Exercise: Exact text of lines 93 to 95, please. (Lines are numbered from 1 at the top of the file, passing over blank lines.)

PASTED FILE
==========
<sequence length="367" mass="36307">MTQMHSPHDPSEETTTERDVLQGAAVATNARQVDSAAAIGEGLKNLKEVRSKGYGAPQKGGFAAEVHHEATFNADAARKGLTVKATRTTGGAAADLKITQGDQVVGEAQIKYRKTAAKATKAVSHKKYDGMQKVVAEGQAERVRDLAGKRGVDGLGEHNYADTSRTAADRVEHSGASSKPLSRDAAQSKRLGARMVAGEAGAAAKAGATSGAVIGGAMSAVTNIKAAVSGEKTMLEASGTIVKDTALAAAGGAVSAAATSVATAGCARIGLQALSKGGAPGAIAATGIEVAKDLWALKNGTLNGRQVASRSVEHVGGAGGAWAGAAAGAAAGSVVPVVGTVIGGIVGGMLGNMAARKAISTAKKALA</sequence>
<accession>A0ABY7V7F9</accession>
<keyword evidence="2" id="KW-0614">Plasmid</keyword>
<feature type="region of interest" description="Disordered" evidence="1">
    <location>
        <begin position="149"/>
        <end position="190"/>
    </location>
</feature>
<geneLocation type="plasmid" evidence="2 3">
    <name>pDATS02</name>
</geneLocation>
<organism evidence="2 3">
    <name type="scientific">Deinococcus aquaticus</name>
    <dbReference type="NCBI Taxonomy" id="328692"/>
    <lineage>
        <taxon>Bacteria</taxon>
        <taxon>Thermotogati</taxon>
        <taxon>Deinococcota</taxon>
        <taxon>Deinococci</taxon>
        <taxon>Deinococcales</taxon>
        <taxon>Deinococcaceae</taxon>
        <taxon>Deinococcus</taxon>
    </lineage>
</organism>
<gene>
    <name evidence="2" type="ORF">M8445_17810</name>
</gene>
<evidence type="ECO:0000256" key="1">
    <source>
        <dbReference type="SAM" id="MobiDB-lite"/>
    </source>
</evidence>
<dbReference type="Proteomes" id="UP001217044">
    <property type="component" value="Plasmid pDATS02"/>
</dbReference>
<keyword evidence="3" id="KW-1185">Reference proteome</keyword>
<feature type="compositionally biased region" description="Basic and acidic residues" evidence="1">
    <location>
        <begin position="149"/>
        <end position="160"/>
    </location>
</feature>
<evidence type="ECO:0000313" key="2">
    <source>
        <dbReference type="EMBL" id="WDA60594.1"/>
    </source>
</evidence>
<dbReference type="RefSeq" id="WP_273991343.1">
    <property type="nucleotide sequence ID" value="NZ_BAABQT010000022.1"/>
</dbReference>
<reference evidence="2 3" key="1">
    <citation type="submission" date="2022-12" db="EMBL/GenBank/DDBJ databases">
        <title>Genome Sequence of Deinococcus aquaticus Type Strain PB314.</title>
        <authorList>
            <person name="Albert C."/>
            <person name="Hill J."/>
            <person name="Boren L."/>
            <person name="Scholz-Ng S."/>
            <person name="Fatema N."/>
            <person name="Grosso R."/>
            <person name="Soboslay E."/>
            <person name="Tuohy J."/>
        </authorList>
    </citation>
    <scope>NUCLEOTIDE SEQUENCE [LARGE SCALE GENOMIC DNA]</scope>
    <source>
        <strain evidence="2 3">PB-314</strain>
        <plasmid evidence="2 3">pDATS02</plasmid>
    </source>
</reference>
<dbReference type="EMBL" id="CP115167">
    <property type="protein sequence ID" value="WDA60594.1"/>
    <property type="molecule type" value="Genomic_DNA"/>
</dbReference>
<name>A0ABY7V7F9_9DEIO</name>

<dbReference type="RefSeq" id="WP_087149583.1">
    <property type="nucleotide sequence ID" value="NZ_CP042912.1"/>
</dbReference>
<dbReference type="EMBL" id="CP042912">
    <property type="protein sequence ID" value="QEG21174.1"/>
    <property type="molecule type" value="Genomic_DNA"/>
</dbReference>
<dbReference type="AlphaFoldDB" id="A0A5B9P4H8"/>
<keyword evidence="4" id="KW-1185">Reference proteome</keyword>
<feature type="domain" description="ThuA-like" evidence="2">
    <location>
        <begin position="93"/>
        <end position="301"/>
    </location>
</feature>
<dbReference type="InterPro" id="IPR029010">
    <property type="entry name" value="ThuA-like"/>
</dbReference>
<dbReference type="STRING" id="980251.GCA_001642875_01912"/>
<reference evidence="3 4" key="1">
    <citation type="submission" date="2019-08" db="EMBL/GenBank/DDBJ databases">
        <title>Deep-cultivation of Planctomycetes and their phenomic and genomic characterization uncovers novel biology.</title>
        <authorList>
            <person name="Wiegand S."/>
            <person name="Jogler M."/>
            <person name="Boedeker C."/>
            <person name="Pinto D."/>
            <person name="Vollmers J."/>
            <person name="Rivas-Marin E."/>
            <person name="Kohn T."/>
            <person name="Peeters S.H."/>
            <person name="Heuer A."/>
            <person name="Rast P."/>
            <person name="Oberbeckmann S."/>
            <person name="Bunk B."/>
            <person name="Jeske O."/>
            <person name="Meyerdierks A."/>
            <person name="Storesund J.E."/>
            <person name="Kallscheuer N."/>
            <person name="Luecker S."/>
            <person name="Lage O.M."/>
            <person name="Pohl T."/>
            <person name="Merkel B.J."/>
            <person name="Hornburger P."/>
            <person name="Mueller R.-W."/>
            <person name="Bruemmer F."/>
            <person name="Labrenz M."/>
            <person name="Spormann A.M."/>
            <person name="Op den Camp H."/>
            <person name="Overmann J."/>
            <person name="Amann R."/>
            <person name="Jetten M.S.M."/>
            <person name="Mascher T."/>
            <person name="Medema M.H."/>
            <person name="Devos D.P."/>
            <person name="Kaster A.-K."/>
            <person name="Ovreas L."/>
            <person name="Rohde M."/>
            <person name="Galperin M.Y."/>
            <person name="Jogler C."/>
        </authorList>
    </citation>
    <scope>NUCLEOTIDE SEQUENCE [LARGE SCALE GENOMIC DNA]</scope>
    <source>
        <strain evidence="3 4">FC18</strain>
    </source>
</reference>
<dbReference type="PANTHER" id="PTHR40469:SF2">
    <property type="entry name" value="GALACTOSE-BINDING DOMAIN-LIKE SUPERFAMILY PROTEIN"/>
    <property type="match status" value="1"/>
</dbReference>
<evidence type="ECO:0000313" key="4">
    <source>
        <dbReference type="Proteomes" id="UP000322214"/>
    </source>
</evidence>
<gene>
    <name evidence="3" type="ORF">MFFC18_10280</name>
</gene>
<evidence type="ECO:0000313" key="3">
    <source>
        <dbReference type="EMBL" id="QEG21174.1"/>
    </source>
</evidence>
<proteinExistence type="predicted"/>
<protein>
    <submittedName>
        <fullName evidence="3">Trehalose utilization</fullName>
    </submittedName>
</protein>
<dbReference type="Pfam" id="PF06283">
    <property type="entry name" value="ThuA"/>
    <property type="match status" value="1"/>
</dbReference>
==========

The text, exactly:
    <property type="entry name" value="ThuA-like"/>
</dbReference>
<dbReference type="STRING" id="980251.GCA_001642875_01912"/>